February 17, 2018

The Results Are In and They Aren’t Good | Library Marketing

This is the first in a series of articles in which Nancy Dowd will examine the results of an exclusive survey of library professionals from more than 400 public libraries across the U.S. on public library marketing. The survey was sponsored by the NoveList division of EBSCO Publishing. 

This marketing survey’s purpose was to gain information about how public libraries market themselves, the effectiveness of marketing initiatives undertaken by the library, and the resulting engagement within their communities. The results clearly indicate there’s a disconnect; a canyon between what should be happening and what is happening within the marketing schemas of public libraries. In an era when the value of libraries are under scrutiny and library budgets are under siege it is essential that libraries communicate their value to users as well as non-users. A failed marketing practice is failed communication.

The majority of the 471 individuals who responded were public library directors and managers. When asked about the marketing and communications channels their library used to sustain a presence in their communities, the usual contenders were ranked the highest—library website, printed materials in the library, the local newspaper and social media. However, when asked to relay how effective these channels were felt to be, the percentages dropped astonishingly low. For example, 95 percent of libraries surveyed reported using their website as an outlet for communication and engagement with their community; only 14 percent of participating libraries felt their website was the most effective means of reaching out to patrons. In a more extreme example, 86 percent of libraries utilize social media as a marketing tool, but only 4 percent reported it as the most effective tool.

The canyon widens as we dig deeper into the rest of the data collected by the survey. Only 19 percent of respondents reported having a marketing plan within their library, with 52 percent reporting that they need one. With over half of participants recording their need for a cohesive marketing plan, it’s no wonder that only 32 percent of libraries rate their marketing as effective. When you view this data in conjunction with 77 percent of respondents completely agreeing that library marketing increases overall community awareness of the library, one simple fact emerges; we need to build a bridge across this widening canyon.

As we delve deeper into the results of the survey, interesting insights are unearthed but further questions are raised. In the coming months, I’ll be addressing these questions; digesting the raw data provided by the survey; and uncovering solutions relevant to the challenges facing libraries and librarians in the modern era.

Nancy Dowd About Nancy Dowd

Nancy Dowd is the co-author of ALA’s bestselling book, Bite-Sized Marketing: Realistic Solutions for Overworked Librarians. She has recently joined NoveList as the product lead for the development of a new marketing tool to help libraries promote their programs, products and services. She writes the The M Word Blog and has spoken on the topic of marketing throughout the US and in Canada and Europe. As director of marketing for the New Jersey State Library she won many marketing awards including ALA’s John Cotton Dana Award.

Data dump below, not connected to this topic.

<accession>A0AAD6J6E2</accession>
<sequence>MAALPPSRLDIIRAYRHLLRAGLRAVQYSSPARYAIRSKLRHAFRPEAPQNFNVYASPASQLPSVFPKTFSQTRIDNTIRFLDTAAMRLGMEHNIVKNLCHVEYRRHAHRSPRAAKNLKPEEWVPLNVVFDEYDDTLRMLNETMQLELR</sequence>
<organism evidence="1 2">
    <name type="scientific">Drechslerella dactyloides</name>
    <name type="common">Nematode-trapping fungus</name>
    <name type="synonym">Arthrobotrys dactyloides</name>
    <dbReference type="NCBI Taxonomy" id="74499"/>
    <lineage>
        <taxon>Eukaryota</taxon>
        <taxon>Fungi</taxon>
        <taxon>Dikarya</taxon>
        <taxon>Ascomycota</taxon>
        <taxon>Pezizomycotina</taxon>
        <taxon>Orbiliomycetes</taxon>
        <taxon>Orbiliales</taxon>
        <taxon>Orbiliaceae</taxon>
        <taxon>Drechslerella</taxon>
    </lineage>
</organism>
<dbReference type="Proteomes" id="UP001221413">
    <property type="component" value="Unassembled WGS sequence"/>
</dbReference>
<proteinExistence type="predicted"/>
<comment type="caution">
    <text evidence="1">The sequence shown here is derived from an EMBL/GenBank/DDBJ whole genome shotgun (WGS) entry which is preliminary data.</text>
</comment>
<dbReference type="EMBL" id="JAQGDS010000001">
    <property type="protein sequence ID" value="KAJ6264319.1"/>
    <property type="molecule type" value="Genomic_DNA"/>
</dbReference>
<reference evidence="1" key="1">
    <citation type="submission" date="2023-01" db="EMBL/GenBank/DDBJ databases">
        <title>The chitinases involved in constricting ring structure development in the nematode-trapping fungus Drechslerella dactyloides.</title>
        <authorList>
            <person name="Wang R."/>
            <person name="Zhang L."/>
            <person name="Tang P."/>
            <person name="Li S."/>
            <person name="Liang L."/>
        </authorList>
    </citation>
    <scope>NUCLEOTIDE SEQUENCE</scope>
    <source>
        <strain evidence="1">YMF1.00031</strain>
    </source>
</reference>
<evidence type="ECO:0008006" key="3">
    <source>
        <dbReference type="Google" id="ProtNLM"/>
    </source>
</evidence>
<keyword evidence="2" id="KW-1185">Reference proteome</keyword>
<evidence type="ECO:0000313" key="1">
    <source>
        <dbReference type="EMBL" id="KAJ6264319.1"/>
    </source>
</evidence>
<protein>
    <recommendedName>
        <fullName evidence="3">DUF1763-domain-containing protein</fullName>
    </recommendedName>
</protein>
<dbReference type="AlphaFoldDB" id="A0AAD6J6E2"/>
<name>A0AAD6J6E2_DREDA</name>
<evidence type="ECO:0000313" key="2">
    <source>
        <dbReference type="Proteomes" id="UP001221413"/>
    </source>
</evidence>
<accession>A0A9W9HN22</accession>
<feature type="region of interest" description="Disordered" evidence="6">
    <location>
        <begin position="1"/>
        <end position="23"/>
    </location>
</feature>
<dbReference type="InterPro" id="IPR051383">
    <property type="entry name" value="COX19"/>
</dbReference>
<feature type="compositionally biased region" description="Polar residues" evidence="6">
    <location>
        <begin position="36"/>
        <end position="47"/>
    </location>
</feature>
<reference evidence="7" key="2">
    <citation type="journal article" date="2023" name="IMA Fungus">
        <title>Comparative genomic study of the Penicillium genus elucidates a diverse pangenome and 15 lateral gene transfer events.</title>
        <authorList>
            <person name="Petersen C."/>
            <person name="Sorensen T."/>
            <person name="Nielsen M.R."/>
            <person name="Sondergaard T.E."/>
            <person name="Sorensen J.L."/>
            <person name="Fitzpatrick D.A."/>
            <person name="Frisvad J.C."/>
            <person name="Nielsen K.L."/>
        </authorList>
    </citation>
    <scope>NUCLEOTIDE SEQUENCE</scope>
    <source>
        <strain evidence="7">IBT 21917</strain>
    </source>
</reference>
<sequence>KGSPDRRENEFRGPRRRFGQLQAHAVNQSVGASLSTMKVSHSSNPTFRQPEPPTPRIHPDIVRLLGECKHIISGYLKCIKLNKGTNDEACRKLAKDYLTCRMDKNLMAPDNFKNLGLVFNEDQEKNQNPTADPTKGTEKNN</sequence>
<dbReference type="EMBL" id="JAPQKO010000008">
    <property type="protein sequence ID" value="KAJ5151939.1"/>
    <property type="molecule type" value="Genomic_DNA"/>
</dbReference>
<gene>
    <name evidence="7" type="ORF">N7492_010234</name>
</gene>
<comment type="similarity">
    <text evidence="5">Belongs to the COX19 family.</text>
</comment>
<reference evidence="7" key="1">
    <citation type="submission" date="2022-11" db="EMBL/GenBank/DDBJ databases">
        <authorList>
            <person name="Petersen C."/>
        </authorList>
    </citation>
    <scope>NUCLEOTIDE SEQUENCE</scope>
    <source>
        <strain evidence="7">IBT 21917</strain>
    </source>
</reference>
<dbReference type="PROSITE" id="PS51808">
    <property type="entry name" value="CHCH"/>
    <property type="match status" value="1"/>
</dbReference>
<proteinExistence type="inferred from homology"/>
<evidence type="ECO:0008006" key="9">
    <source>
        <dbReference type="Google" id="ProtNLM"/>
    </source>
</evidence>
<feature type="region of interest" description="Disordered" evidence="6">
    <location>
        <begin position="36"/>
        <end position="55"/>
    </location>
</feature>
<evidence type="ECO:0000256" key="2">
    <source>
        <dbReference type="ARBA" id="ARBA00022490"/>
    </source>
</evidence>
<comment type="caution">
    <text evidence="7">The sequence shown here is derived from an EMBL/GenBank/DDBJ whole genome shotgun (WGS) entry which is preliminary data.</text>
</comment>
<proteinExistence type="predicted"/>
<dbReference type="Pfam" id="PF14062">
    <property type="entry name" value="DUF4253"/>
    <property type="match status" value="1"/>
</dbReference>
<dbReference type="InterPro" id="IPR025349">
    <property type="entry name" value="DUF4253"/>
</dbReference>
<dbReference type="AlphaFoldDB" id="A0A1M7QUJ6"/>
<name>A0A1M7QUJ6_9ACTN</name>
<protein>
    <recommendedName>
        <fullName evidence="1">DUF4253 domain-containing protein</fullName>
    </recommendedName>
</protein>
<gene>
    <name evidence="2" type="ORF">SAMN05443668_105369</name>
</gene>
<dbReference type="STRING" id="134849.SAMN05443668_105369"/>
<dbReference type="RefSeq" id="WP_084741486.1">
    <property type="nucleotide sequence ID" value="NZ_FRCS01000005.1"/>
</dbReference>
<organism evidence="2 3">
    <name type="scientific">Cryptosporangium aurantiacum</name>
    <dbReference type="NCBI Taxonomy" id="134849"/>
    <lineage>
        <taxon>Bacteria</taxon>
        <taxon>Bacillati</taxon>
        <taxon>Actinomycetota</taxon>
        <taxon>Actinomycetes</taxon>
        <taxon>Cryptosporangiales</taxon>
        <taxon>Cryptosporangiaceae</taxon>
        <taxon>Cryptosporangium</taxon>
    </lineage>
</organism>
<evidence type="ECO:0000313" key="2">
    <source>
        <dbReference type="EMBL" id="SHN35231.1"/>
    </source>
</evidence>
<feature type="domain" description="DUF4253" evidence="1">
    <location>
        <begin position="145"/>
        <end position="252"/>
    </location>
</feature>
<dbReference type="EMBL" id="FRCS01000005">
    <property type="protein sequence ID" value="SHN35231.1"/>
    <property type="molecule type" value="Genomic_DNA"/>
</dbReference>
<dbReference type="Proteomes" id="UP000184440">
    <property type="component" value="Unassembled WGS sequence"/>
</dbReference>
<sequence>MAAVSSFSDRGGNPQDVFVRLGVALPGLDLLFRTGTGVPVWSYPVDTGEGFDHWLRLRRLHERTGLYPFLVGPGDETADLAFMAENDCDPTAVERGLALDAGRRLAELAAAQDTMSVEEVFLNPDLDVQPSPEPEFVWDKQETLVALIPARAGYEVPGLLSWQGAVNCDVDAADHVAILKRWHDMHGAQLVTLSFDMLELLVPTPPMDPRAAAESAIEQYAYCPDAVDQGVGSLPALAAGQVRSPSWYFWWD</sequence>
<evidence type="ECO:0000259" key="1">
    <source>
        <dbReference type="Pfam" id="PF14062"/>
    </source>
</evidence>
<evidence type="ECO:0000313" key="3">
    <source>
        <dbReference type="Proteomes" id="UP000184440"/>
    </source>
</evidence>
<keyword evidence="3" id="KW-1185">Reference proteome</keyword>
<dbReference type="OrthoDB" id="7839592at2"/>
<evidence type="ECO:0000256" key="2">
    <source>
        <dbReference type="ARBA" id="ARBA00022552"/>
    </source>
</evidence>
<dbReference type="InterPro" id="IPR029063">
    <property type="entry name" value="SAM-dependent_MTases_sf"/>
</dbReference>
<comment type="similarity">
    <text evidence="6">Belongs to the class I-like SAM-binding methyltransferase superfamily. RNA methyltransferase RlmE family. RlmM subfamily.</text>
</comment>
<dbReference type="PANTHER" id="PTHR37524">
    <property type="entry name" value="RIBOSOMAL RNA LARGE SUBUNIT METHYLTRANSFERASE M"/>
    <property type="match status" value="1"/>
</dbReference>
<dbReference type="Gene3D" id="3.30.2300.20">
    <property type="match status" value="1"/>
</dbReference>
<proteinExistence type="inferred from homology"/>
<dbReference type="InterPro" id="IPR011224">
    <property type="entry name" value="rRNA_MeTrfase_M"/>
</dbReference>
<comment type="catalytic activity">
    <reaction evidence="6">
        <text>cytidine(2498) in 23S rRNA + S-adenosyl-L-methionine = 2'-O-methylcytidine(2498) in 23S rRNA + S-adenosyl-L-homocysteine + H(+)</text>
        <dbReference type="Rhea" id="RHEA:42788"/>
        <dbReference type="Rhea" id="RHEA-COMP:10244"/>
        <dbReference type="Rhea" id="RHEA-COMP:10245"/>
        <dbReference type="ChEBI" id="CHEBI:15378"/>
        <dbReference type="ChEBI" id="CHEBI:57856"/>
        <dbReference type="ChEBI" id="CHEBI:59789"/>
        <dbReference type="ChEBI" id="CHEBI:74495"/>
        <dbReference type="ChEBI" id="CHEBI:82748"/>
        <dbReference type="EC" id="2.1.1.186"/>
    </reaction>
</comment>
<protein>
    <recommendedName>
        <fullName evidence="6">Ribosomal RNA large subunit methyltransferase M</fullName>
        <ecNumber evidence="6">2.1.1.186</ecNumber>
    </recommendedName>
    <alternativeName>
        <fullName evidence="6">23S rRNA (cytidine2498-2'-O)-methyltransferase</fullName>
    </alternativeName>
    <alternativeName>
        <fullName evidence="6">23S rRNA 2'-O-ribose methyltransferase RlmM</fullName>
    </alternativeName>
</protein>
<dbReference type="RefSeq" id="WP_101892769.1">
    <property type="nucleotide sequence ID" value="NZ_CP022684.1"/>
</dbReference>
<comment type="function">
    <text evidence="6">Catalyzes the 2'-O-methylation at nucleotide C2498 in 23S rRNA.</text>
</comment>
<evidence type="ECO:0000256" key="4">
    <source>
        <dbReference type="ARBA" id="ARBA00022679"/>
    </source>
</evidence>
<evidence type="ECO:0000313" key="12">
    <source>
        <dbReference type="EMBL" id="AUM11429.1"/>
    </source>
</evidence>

1. Thanks Nancy…The survey is a great idea, and I hope the bad news results will get the attention of our profession. Keep up your good work!

    • Lisa Jones says:

      I agree with Ms. Barber. I think that as information professionals we have to utilize technology to get the word out about our services, however, we cannot forget that in some cases a majority of our citizens don’t use social networking. They do however, listen to the radio, watch television, etc.

  2. Thanks for Nancy (and Library Journal) for what I hope is a good series of articles. I fear I might be just repeating what you’ve said over time, but the terrible thing about nearly all kinds of libraries is that marketing is not built into our culture. The Financial Crisis of 2007-2008 brought that into high relief and now many places are trying to play catch-up when what they’ve started with is 0 and have little to build upon. Is there any library school that teaches *at least* a one-semester course in marketing? (There might be, but I’ve never heard of one.)

    The one part of the library world where I see this happening is with some special libraries, notably the efforts of the Special Library Association. Perhaps because of its closer connection to the for-profit world, for years, SLA has tried to offer insights on how to how to sell the library – which is through its services (not its contents), a strategy that tries to place librarians and their services as essential focus of the library.

    Really, every staff member of a library should have marketing as part of their responsibility. I look forward to the rest of your series.

  3. Amanda Brown says:

    As a MSLS student I have recently finished a marketing class: Library Marketing and the Community. This is a subject that greatly interests me as I have my undergrad minor in business. As an advocate I know the only advertisements I see for my rural local library are in the newspaper or facebook. I feel as though there are so many missing opportunities, but their limited budget makes this difficult. Dowd is correct in stating that a bridge needs to be connected. Marketing is obviously beneficial, but how can an already stretched thin budget allocate room for more publicity?